I was thoroughly annoyed. Why my coach had asked me to watch “13th” –– a documentary about racism in the American carceral system –– when I had signed up to play basketball, was beyond me. So as I sat in front of my bedroom TV and prepared to watch the film, I was determined to hate it. And yet, I couldn’t. As a 14-year old kid from the west side of Chicago, “13th” illuminated the challenges my community faced. It clearly explained how federal and state policy on crime contributed to the disadvantage in my neighborhood, a neighborhood that was — and still is — over-policed and starved of resources. It gave voice to an injustice I was vaguely aware of but could not articulate. And it did the same for my entire team, which was comprised of students from various racial and socioeconomic backgrounds. In simply getting my team to watch a film, my basketball coach had effectively organized our sentiments in support of a more just legal system, using our common passion for sports to bridge the divides in our backgrounds. 

The start of March Madness had led me to reflect on this moment, and on the strange ability of sports to unite people around a common goal. It now seems quite clear that sports have the unique potential to be hubs of activism. They can be used to found, build and expand transformative social movements –– movements that challenge dominant cultural narratives and change our world for the better.

The skills that sports teach –– like teamwork, diligence, perseverance and communication –– lend themselves well to the work of activism and community organizing. Like the activist, the athlete must work with diverse groups of people to achieve a common objective. Like the activist, the athlete routinely has to overcome failure and continue their push toward success. And like the activist, the athlete has to be able to articulate to others how and why they want to accomplish their goal. 

The transferability of these skills means that athletes can easily transition from sports to activism, and researchers Peter Kaufman and Eli Wolff agree. In their research, Kaufman and Wolff found that, through sports, “People could learn initiative, community endeavor, collective rather than individual values, self determination, etc., that could permit them to begin to take charge of their own lives and communities.” Just look at how sports have been a hotbed of activism in recent years. The WNBA has been at the forefront of the Black Lives Matter movement, Colin Kaepernick’s kneel transformed the way we think about patriotism and Naomi Osaka’s fashion statements brought worldwide attention to police brutality. These actions are part of a long and rich legacy of sports activism, which once again points to the potential of sports to create change.

Even more promising is the fact that the issues that plague athletes, from labor rights to harmful stereotypes to unfair compensation, run parallel to the most pressing political issues of our day. These parallels create an opportunity for athletes fighting for their rights to bolster similar movements outside of sports. For example, when Allyson Felix, Alysia Montano,and other athlete-mothers spoke out against Nike’s unjust maternity leave policy, they positioned their argument in the larger movement for paid maternity leave across the United States. That same strategy can be used for athletes’ labor rights and the larger unionization movement occurring across the United States or for stereotypes of athletes and the larger movement to address systemic discrimination or for fair compensation and the larger movement to increase the federal minimum wage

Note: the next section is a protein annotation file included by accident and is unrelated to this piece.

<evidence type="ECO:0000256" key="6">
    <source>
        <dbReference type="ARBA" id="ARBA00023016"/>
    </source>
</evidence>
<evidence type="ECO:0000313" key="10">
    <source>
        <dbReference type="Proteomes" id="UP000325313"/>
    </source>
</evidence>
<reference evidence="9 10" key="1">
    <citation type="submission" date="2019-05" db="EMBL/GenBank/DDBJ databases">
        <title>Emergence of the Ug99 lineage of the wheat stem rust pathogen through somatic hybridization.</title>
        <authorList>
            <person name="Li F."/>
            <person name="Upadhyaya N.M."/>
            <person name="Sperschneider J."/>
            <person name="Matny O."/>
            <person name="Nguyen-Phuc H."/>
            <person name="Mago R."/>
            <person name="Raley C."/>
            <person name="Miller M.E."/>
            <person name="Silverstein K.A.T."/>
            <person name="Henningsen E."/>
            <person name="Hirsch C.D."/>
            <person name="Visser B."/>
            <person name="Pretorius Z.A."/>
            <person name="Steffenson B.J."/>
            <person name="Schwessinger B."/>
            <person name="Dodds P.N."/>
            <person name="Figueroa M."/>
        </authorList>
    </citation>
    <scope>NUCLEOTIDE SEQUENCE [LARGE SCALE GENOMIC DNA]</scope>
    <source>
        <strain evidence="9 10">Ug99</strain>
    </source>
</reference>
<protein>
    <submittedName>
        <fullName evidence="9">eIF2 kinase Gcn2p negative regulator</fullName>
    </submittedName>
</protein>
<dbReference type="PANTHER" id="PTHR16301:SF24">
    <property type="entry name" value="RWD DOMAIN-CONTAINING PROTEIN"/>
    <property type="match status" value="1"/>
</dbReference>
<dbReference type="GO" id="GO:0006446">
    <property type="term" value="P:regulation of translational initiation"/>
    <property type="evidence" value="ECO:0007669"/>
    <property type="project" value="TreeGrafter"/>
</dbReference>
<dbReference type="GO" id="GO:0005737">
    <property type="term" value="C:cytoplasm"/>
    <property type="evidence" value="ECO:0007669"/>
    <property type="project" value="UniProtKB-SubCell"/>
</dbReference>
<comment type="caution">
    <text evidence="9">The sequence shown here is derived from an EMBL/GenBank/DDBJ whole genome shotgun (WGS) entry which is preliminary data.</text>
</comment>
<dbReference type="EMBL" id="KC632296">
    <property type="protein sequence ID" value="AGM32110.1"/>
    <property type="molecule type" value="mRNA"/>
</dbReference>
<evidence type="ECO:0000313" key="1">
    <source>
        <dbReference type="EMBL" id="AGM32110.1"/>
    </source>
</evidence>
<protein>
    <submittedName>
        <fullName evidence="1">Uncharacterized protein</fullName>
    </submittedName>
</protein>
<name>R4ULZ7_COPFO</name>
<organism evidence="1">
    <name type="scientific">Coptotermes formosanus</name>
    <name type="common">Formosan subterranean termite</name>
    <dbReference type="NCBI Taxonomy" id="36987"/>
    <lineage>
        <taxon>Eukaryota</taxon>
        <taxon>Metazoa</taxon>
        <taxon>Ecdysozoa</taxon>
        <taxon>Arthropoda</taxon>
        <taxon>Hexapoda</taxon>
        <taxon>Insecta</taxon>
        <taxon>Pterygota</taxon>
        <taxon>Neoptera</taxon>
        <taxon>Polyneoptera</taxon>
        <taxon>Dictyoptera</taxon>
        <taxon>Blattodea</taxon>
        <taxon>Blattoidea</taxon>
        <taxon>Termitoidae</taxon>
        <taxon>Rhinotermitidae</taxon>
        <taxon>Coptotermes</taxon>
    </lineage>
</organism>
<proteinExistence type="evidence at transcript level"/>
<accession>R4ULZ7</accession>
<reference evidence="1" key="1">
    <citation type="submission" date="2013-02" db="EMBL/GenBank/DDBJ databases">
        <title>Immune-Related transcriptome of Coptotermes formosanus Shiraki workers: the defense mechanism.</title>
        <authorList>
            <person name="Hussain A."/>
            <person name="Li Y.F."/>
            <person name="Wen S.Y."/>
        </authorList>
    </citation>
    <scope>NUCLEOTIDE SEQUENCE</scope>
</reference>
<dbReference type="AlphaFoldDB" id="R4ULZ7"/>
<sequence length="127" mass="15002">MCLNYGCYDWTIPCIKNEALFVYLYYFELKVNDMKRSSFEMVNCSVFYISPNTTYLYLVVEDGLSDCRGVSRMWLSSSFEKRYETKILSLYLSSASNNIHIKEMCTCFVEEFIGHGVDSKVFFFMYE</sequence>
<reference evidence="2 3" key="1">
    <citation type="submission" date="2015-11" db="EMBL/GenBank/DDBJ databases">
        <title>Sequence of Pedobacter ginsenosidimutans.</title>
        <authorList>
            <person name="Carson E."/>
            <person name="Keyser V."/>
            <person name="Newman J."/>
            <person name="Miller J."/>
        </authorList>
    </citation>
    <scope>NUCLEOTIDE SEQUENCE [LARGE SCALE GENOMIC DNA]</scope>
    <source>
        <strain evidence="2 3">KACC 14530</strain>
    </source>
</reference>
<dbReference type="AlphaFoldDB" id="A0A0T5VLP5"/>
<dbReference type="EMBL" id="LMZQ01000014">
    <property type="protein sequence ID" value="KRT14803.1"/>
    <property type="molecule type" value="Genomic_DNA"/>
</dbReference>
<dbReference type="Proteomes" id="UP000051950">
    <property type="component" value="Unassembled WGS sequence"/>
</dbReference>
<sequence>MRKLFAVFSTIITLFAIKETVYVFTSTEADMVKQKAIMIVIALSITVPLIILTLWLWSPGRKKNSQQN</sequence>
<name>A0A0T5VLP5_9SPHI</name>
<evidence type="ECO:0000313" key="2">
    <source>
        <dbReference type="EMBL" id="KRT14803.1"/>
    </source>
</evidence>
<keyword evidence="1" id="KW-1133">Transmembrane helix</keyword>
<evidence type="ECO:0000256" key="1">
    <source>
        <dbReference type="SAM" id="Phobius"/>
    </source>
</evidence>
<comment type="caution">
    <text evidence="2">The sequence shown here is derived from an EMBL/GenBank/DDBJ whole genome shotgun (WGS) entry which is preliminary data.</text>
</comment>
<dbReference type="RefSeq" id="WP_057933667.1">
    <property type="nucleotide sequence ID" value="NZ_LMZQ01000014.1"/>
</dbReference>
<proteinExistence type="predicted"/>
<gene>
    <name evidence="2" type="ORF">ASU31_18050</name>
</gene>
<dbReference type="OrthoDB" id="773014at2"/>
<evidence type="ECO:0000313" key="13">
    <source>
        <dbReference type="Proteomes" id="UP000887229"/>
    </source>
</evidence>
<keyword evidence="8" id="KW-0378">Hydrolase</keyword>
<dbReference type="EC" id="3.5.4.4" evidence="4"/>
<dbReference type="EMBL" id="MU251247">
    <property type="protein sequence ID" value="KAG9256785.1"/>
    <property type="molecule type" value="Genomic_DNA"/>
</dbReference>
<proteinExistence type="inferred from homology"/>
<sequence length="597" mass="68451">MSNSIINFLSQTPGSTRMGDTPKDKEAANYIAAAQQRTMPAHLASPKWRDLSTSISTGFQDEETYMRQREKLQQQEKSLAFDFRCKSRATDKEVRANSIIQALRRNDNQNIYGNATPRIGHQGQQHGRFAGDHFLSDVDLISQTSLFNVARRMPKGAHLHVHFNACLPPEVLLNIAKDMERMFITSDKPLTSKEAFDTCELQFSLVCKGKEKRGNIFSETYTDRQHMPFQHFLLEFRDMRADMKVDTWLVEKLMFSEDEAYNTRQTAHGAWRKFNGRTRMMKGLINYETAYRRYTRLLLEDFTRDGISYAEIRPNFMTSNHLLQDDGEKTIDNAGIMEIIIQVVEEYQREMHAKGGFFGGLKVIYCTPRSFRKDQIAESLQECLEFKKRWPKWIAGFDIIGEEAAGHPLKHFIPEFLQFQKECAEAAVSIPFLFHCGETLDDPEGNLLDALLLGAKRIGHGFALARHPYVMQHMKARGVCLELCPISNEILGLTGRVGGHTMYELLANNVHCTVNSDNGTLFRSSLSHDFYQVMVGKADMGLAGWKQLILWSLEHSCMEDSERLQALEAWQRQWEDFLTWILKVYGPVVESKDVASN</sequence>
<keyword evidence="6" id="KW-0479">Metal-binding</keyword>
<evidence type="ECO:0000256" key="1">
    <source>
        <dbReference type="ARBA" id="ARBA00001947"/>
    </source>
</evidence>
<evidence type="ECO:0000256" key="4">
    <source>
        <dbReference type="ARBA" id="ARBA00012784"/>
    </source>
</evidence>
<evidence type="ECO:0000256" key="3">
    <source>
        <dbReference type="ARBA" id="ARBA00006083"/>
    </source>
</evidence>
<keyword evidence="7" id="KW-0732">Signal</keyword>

But it’s sports’ ability to create solidarity across demographic lines that make them an incredible space for grassroots organizing. Amateur travel sports allow young athletes to traverse the country and compete against a wide variety of teams, which exposes them to diverse people and perspectives at an early age. College sports bring players from around the world together, creating a tight-knit community based on a common desire: competitive success. And professional sports often occur on the international stage, with events like the Olympics gathering the world’s top athletes in one place to commune and celebrate their athletic excellence. In this way, sports’ ability to connect athletes across backgrounds makes them a potential catalyst for wide-scale social change, especially as athletes identify common struggles and develop plans to address those struggles together. The 1968 Olympic protests are case in point. 

Sports have incredible political power. They can be at the center of a revolution, but only if we are willing to stretch our imagination and see sports as a viable place for activism. Only if we stop seeing athletes as bodies meant to entertain and start seeing them as people with the capacity to thoughtfully and meaningfully engage in our democracy. Only if we empower and encourage athletes at all levels to use their voices to speak out against injustice. 

Let’s keep that in mind as we cheer on college athletes this month.

Caleb Dunson is a former co-opinion editor and current columnist for the News. Originally from Chicago, Caleb is a senior in Saybrook College majoring in Political Science and Economics. His column "What We Owe," runs monthly and "explores themes of collective responsibility at Yale and beyond." Contact him at caleb.dunson@yale.edu